The Center for Oral History (COH) seeks to interview Hawaii-born Japanese Americans who were removed from their places of study, training, or employment on the West Coast and incarcerated in various assembly centers and relocation camps during World War II.
There were over 3,000 Japanese American students enrolled in institutions of higher learning in California, Washington, and Oregon at the time of the Pearl Harbor attack on December 7, 1941. Among these students were some from Hawaii, including men and women seeking not only bachelor’s degrees but advanced degrees for which training was not available in the islands.
In addition to college students, there were Hawaii-born Japanese Americans who were living with relatives, completing their high school education, entering vocational schools, or working on the West Coast.
In 1942, these Hawaii-born Nisei along with other persons of Japanese ancestry on the West Coast were incarcerated in various camps by Executive Order 9066.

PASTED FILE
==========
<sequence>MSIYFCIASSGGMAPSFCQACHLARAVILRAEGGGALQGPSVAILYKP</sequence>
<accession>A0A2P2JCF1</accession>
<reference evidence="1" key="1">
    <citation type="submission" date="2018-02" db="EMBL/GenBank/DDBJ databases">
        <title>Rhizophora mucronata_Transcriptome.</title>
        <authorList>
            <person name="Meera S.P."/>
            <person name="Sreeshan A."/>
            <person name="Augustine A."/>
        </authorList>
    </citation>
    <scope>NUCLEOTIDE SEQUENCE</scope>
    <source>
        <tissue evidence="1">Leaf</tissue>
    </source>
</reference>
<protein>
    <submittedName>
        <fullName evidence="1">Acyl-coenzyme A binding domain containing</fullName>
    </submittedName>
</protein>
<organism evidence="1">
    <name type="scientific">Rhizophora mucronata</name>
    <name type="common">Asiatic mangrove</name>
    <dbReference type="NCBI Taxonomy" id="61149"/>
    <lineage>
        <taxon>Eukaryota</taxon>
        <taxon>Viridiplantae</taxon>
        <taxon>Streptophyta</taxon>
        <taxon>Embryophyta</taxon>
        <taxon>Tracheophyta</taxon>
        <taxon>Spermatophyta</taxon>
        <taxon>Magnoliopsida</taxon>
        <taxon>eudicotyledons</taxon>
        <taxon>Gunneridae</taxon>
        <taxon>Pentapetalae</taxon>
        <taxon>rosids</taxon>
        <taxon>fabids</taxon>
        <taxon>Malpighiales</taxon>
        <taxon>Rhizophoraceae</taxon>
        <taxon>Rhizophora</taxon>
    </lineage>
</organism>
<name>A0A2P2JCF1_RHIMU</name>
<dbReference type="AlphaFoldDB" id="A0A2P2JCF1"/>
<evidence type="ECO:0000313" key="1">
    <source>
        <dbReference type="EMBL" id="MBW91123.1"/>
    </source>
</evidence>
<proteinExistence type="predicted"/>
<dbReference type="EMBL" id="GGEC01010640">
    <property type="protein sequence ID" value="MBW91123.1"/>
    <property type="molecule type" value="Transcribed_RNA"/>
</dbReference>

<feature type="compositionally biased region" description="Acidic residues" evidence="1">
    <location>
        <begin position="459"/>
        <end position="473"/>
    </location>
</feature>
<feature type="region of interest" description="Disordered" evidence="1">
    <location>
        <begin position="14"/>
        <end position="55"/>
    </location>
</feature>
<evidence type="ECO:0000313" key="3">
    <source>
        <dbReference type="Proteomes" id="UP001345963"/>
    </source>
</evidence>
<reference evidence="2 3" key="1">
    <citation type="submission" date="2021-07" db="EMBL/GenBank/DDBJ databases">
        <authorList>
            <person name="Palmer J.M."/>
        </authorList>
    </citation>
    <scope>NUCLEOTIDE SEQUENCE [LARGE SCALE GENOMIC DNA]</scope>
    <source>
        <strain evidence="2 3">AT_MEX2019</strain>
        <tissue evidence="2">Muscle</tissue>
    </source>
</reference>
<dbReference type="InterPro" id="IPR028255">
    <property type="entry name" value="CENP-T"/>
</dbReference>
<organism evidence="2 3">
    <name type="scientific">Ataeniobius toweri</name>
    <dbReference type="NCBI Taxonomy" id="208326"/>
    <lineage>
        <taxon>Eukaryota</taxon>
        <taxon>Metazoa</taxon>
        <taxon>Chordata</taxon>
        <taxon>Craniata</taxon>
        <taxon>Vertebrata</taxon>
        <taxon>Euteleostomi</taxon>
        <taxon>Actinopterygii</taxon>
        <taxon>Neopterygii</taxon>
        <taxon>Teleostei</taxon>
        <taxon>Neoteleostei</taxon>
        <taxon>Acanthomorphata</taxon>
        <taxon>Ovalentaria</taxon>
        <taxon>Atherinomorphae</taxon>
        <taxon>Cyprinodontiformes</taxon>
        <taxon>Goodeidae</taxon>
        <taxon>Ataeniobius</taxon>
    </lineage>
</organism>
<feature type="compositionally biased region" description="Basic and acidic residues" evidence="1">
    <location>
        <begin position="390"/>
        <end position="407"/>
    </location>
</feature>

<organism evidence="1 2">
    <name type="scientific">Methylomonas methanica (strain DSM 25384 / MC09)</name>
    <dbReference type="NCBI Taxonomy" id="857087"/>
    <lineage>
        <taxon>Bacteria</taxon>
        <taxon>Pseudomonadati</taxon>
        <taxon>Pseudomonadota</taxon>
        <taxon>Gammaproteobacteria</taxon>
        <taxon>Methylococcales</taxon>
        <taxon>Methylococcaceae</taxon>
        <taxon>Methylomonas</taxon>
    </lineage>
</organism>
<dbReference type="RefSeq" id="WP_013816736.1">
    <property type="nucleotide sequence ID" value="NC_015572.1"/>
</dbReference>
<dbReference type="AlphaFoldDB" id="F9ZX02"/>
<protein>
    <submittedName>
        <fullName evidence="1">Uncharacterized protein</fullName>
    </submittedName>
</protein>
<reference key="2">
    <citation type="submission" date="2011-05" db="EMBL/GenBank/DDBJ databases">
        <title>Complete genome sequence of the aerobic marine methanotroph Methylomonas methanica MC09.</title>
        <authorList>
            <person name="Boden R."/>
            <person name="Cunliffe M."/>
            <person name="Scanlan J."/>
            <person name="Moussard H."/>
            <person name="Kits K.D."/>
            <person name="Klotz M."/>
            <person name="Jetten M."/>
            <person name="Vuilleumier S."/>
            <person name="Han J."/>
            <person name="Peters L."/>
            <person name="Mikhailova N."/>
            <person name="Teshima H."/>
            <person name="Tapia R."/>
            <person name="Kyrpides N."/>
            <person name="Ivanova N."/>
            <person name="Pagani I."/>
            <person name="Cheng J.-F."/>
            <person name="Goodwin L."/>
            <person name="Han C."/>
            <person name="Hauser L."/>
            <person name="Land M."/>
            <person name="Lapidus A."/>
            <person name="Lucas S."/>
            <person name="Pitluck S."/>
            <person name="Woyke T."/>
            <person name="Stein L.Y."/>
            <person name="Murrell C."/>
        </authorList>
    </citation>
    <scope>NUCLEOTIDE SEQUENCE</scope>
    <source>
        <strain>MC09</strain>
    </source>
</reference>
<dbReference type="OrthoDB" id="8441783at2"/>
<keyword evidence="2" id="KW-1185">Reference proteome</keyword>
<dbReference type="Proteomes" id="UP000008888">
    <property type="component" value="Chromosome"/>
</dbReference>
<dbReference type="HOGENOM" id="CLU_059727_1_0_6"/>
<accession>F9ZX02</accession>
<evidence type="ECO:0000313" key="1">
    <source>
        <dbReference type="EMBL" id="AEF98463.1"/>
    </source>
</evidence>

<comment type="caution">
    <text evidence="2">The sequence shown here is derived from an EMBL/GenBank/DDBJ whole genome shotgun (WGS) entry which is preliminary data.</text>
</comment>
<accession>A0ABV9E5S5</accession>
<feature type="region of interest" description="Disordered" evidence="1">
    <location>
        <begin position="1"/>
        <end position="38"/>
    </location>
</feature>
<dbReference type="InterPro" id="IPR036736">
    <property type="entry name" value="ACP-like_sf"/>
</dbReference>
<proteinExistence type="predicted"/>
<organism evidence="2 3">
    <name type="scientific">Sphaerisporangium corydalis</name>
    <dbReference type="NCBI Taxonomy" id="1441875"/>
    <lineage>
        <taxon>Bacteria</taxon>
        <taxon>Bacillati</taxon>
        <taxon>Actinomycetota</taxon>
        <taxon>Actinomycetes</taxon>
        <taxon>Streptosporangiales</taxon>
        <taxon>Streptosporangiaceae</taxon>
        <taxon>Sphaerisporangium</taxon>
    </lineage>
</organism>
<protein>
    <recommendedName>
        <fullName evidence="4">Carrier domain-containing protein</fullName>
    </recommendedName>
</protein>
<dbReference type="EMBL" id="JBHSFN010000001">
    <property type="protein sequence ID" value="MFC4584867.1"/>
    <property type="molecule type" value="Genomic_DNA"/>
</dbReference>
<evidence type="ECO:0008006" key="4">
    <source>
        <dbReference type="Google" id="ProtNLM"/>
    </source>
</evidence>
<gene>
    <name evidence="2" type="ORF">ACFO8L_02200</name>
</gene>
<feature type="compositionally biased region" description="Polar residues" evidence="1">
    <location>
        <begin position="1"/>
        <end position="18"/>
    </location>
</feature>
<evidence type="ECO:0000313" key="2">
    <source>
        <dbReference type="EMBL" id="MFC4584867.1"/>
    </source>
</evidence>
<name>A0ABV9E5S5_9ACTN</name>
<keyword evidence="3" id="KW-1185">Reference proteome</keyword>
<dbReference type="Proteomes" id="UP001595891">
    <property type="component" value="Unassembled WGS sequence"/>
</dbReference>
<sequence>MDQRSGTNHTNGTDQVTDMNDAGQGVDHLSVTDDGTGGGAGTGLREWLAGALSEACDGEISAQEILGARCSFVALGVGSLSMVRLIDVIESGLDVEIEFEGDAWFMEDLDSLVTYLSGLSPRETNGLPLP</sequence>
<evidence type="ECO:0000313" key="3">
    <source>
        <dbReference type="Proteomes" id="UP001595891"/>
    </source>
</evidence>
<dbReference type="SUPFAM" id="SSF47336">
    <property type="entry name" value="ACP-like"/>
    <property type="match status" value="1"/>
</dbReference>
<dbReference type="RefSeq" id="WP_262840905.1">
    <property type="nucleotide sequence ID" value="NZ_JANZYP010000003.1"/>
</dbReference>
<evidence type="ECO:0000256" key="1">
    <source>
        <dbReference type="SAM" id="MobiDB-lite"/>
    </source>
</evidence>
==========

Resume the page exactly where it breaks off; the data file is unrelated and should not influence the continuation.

Hawaii-born Nisei, present on the West Coast and incarcerated in 1942, are being sought to participate in a COH project entitled “Captive on the US Mainland: Oral Histories of Hawaii-born Nisei.” The project is funded by a grant from the National Park Service.
The interviews will focus on the Hawaii-born Nisei’s childhood and youth in Hawaii, pre-WWII experiences on the West Coast, incarceration and release, as well as their postwar experiences.
The goal of the project is to inform the public that World War II confinement and its impact were not limited to the older, more established Hawaii Japanese and their families. Hawaii Nisei — striving to realize the American Dream on the West Coast — were also subject to confinement and its impact.
‘Anyone with knowledge of persons able and willing to participate in this interviewing project may call Center for Oral History Director Warren Nishimoto at 808-956-6260 or email at mailto:email@example.com’